As many of you know, I bought my first condo just over a year ago. Going from renter to buyer, I learned a lot about insurance. When it is time for you to renew or evaluate your next policy, you should know the basics of what is covered and what is not.
Today we have the pleasure of an interview with Marie at Family Money Values, a site with an eerily appropriate name. Be sure to stop by and read about how personal finances impact a family and how, even if you have kids, you can still focus on your family's wealth.
1) How did you get started in personal finance blogging? What was your inspiration?
I had (and have) a message I felt was important – money brings it's own problems. I didn't feel that message was being conveyed anywhere and that a certain segment of our population would need to hear and be interested in hearing all about it.
2) What changed in your financial life as your family grew that was a surprise? If you can instill one financial value in your children in the future, what would it be?
What changed and was a surprise: Kids raised in the same household, by the same parents learned very different financial lessons.
One financial value: Money is just a tool – the work you do to earn it is the real reward – providing you with honor, respect and the self-satisfaction of making a contribution to society.
3) You discuss the possible downsides of wealth for families. What is the biggest downside and the best way to negate that problem?
I think the biggest downside differs depending on where you are in life and what you want out of life. In general though, I believe that being unprepared for the effects of wealth affects most people at some point in their wealth cycle. I'm hoping that FamilyMoneyValues can help educate and inform folks that they do need to prepare, as well as, on how to get prepared.
4) What is the biggest personal finance lesson you learned the hard way?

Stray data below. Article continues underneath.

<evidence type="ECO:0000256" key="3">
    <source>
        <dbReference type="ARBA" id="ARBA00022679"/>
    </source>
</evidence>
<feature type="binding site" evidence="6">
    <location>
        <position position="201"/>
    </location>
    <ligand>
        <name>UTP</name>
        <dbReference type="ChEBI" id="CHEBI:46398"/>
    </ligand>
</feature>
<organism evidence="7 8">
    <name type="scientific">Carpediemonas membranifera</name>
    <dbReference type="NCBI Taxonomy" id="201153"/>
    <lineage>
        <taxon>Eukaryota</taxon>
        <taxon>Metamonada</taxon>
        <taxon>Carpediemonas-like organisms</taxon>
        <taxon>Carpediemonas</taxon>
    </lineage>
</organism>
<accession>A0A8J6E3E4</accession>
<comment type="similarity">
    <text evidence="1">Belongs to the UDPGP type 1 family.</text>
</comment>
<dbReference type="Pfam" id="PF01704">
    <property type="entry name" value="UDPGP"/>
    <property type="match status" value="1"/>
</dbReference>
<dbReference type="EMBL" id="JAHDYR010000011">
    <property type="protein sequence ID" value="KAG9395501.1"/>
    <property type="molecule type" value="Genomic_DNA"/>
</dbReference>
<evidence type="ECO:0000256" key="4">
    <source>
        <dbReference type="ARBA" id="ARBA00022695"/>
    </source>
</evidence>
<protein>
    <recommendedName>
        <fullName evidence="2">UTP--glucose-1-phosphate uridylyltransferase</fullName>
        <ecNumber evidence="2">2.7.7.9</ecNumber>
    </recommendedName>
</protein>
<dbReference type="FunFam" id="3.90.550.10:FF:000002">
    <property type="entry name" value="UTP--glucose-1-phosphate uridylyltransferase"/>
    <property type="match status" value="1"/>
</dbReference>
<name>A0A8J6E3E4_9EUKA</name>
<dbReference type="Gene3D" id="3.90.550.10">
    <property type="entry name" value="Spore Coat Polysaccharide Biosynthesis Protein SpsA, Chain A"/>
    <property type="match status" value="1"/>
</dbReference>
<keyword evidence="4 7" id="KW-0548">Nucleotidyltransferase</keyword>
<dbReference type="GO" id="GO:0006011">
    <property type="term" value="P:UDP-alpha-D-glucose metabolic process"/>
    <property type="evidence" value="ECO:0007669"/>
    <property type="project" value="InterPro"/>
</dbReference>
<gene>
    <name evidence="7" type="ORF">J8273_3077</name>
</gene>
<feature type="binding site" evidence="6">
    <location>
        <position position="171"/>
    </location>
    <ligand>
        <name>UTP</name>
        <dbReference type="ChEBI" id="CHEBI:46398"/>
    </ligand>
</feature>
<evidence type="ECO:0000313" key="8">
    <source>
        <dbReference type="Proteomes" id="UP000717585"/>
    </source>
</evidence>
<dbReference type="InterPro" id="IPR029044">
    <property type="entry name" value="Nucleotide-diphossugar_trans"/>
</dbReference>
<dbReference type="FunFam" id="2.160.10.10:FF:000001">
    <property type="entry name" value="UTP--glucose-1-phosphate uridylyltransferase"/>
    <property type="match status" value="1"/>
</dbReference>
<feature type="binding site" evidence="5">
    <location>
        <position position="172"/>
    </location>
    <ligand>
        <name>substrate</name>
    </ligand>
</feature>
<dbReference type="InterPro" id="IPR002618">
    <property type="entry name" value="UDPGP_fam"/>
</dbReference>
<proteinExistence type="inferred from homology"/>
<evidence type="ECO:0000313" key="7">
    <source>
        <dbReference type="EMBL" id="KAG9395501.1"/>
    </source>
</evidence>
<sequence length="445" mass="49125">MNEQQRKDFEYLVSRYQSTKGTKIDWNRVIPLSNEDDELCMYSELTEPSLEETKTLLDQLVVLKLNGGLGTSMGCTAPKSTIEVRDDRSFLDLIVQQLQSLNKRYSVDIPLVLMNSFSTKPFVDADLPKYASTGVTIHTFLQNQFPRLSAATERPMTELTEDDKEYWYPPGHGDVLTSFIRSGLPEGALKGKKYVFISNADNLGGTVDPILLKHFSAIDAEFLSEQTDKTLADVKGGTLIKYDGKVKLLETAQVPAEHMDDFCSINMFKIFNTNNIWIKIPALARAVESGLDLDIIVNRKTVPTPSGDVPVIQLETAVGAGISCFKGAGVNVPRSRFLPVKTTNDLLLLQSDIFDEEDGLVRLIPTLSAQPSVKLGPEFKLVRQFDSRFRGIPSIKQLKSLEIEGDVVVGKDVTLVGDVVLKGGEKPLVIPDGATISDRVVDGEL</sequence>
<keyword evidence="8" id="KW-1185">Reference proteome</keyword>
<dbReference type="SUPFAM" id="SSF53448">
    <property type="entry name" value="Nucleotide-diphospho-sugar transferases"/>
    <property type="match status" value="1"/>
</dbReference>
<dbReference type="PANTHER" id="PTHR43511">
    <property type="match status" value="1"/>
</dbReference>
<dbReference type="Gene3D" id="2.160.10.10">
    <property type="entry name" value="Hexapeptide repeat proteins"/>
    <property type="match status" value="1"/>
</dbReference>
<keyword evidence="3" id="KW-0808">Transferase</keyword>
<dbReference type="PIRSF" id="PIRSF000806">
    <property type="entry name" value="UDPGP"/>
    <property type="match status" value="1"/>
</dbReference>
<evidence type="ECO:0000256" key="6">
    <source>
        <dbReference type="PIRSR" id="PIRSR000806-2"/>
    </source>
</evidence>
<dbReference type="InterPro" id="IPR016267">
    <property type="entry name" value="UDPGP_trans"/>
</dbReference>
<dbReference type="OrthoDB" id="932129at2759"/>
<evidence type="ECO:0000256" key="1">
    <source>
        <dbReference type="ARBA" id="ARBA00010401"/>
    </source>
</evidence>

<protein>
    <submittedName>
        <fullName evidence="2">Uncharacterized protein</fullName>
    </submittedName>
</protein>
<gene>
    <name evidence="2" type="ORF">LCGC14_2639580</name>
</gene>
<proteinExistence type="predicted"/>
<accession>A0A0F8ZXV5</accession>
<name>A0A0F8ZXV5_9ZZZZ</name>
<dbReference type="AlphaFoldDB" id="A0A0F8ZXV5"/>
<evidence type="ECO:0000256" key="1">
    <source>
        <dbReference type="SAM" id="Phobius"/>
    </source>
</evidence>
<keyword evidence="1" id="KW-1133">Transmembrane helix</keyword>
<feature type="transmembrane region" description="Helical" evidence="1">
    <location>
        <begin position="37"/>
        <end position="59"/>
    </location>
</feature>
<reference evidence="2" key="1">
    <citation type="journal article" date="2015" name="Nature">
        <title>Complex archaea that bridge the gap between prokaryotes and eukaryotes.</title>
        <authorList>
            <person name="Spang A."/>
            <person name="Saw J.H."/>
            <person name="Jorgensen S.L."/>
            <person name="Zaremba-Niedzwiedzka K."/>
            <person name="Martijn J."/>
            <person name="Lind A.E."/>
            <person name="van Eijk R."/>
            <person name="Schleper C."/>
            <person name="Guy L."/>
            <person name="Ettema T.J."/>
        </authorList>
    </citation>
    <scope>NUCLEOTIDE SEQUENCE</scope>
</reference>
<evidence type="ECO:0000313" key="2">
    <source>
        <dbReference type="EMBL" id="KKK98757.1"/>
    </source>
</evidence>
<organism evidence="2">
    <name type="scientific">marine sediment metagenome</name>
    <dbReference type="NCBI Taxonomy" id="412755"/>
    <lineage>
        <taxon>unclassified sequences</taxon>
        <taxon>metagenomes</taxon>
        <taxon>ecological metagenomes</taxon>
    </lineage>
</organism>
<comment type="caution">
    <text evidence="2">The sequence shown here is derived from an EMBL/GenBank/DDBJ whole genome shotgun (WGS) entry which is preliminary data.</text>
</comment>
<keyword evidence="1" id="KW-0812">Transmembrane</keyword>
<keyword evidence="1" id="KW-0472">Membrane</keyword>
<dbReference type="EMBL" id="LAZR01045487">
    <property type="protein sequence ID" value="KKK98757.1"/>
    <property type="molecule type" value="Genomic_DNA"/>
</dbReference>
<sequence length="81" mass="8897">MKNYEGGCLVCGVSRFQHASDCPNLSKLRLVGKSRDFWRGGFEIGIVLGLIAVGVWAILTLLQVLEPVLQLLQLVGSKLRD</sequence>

Bailing someone out of their financial mistakes by throwing money at them is not the way to solve the problem. If you really want to help, you somehow have to effect behavior changes. Sometimes that means letting the someone fail miserably.
5) Outside of blogging, what has been the biggest change you made to your financial life that made a difference? (i.e. making more money, frugal changes, budgeting, investing)
In our case, the biggest change happened when I chose a new career and worked hard to succeed in it. It immediately helped our bottom line. It provided bonuses, stock options and other opportunities for added income and it provided our children with a great example of a lucrative career path (which they both chose on their own to pursue).
Remembering games in elementary school, when the ball went out of bounds, my friends and I would yell, “Do over!” and get another shot. That is fine for the playground but obviously doesn't cross over into financial choices. Thinking back over my financial life, there are a number of instances where I wish I could call for a “do over!”
If I had my life to do over, I would have finished college before having kids. I would have started saving and investing earlier, taking advantage of the awesomeness that is compounding interest. I would have bought a house before the bubble. But the number one financial choice I wish I could do over: I would have started budgeting sooner!
For too many years, I spent money like water, letting it flow in and out of my life but not making any real choices about how I used it. I cringe to think of how much money I wasted in my 20's due to irresponsible overspending and overdraft fees. I can't do over those years, and that money (which could be compounding as we speak!) is gone forever. It's never too late to change habits and stop the damage, though.
It took a drastic pay cut and brush with food stamps to get my butt in gear and start really managing my money. I had to budget out of necessity. What a revelation! Making a budget meant becoming aware of my spending, which wasn't in line with my income, and made me reevaluate what I considered needs. I started using cash envelopes. I made an envelope for each budget category so I couldn't overspend. I couldn't overdraw our account. Financial responsibility became a habit. In a little over a year, I was able to turn our situation around, even with a low income. I saved a quarter of our income, dropped the food stamps, and returned to college to finish my degree. I will graduate debt free.